- 12ounces (2 medium-small round or 4 or 5 plum) ripe tomatoes, cut into ¼-inch pieces
- Fresh serrano chiles to taste, (roughly 3 to 5), or even more if you like it really picante), stemmed, seeded if you wish, and finely chopped
- 1/4cup chopped cilantro, thick bottom stems removed
- 1 large garlic clove, peeled and very finely chopped
- 1 small white onion, finely chopped
- 1tablespoon Mexican hot sauce (such as Valentina or Tamazula), plus extra for serving
- 1tablespoon ketchup
- 2teaspoons fresh lime juice (optional, but you might like the zing it adds)
- About 1/3cup vegetable oil, divided use
- 1pound small shrimp, peeled, deveined if you wish, and chopped into pieces a little smaller than ½ inch
- 15 corn tortillas
- 8ounces shredded Mexican melting cheese (full-flavored Chihuahua or Jack cheese work best)
Making the” salsa. Scoop the tomatoes, chiles, cilantro, garlic, and white onion into a bowl and mix well. Stir in the hot sauce, ketchup, and optional lime juice. Taste and season with salt, usually about a scant teaspoon.
Making the shrimp filling. Heat a very large (12-inch), heavy skillet—nonstick works really well—over medium-high. Pour in 2 tablespoons of the oil and when it is hot, add the “salsa” vegetables. Cook, stirring regularly, until everything softens together, about 5 minutes. Scoop in the shrimp and stir until they are barely cooked through (they can still be slightly translucent at the center)—about 3 minutes. Scoop the shrimp mixture into a bowl, wash and dry the skillet, and return it to medium heat.
Assembling the encamaronadas. Heavily film the bottom of the skillet with oil.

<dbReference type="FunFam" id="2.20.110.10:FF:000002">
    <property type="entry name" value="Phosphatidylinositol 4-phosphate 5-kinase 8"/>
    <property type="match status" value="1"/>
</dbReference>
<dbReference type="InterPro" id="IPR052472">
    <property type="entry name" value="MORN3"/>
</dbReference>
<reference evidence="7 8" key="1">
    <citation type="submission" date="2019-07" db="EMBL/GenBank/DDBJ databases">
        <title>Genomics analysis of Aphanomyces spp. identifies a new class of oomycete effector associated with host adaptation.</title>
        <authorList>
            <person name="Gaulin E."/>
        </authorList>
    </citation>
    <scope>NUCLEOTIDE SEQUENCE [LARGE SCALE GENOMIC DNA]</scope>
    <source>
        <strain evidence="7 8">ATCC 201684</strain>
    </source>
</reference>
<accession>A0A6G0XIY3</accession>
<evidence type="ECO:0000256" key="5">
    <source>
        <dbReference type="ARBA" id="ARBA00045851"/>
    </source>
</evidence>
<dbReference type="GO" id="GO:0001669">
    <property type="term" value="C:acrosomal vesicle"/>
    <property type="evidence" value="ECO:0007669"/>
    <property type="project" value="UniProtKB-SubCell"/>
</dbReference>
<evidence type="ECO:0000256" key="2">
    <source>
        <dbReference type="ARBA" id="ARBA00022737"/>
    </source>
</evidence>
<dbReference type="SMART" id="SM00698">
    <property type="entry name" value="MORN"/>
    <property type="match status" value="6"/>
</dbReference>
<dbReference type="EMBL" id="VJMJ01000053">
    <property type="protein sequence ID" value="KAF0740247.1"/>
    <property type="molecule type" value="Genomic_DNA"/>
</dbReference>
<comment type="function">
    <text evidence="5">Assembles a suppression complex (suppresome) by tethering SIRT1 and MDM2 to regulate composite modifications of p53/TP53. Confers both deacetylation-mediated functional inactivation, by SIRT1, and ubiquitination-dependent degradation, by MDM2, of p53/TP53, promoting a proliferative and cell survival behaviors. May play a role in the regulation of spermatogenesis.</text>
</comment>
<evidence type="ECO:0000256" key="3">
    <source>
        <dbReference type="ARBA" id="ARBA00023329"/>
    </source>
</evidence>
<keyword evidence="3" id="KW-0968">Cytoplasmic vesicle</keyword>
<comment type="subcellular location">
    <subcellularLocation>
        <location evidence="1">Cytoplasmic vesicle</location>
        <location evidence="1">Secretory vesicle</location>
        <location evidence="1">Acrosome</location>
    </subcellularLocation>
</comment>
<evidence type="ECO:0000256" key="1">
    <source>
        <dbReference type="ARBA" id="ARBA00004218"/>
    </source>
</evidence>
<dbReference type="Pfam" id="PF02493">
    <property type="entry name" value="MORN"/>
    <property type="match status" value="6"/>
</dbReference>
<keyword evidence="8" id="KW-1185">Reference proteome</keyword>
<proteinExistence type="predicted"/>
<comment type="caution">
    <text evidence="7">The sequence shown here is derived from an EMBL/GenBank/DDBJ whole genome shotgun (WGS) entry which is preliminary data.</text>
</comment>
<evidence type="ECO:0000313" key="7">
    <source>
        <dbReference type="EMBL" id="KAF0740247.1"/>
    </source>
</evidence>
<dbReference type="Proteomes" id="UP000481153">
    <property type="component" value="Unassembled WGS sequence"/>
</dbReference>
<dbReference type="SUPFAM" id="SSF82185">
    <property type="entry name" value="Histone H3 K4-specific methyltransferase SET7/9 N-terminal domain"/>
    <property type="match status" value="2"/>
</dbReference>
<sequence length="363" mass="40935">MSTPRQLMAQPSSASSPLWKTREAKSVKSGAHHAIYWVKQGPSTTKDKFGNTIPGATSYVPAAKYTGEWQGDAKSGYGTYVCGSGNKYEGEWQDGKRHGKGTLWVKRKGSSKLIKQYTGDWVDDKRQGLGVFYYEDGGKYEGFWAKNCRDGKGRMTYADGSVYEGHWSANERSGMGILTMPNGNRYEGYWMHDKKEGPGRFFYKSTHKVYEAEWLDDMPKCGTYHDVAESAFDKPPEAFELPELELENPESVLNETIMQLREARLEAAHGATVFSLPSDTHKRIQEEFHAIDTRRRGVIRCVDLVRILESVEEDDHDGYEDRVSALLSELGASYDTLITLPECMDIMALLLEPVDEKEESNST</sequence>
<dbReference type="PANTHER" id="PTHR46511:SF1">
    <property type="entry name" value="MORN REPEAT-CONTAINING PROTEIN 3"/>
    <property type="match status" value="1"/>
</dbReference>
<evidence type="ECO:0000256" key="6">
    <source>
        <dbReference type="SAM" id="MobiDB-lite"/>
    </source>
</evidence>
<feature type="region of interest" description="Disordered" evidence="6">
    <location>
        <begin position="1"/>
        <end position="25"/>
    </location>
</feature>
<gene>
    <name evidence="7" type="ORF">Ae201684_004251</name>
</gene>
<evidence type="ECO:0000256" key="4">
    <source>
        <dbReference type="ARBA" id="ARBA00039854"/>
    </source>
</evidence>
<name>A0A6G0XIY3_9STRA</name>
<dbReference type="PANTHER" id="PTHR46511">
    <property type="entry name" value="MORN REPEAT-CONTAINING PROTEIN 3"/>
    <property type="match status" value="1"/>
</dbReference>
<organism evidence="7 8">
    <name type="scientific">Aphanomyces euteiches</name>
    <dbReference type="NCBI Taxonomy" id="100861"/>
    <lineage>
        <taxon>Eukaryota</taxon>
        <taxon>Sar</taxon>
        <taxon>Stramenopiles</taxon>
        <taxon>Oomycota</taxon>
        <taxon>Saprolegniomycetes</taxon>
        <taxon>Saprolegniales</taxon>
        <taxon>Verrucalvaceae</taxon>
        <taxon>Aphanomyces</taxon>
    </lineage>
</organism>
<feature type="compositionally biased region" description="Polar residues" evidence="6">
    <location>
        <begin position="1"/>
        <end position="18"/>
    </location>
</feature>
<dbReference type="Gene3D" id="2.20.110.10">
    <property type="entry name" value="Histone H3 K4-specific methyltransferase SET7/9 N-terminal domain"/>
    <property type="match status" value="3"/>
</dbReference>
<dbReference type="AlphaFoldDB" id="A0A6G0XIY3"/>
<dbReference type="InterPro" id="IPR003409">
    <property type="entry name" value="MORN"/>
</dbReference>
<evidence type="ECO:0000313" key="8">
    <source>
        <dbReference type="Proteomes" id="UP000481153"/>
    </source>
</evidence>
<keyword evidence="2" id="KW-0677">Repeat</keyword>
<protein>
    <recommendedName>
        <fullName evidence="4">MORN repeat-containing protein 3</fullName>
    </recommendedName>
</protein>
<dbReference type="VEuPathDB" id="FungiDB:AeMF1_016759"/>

When hot, lay in a tortilla. After a few seconds, flip it, then scatter a couple of tablespoons of shredded cheese over one side, and top with a generous tablespoon of the filling. Use tongs to fold the uncovered part of the tortilla over the filling, forming a turnover. Gently press flat. Continue to make encamaronadas in the same fashion until the skillet is full, frying them until crisp—2 to 3 minutes per side. As they become crisp, remove them to a plate lined with paper towels. Serve right away with more Mexican hot sauce.
TACOS DE CARNITAS
Supposedly Jill Biden has a Ph.D. in education. Then, I ask myself, why is she so ignorant and uneducated? Jill Biden said that Texas Hispanics are as “unique” as “breakfast tacos” during a speech in San Antonio on Monday, July 11.
TACOS QUESADILLAS MADE WITH BEEF AND CHEESE
“Raul helped build this organization with the understanding that the diversity of this community, as distinct as the bodegas of the Bronx, as beautiful as the blossoms of Miami, and as unique as the breakfast tacos here in San Antonio, is your strength,” Biden said in her speech.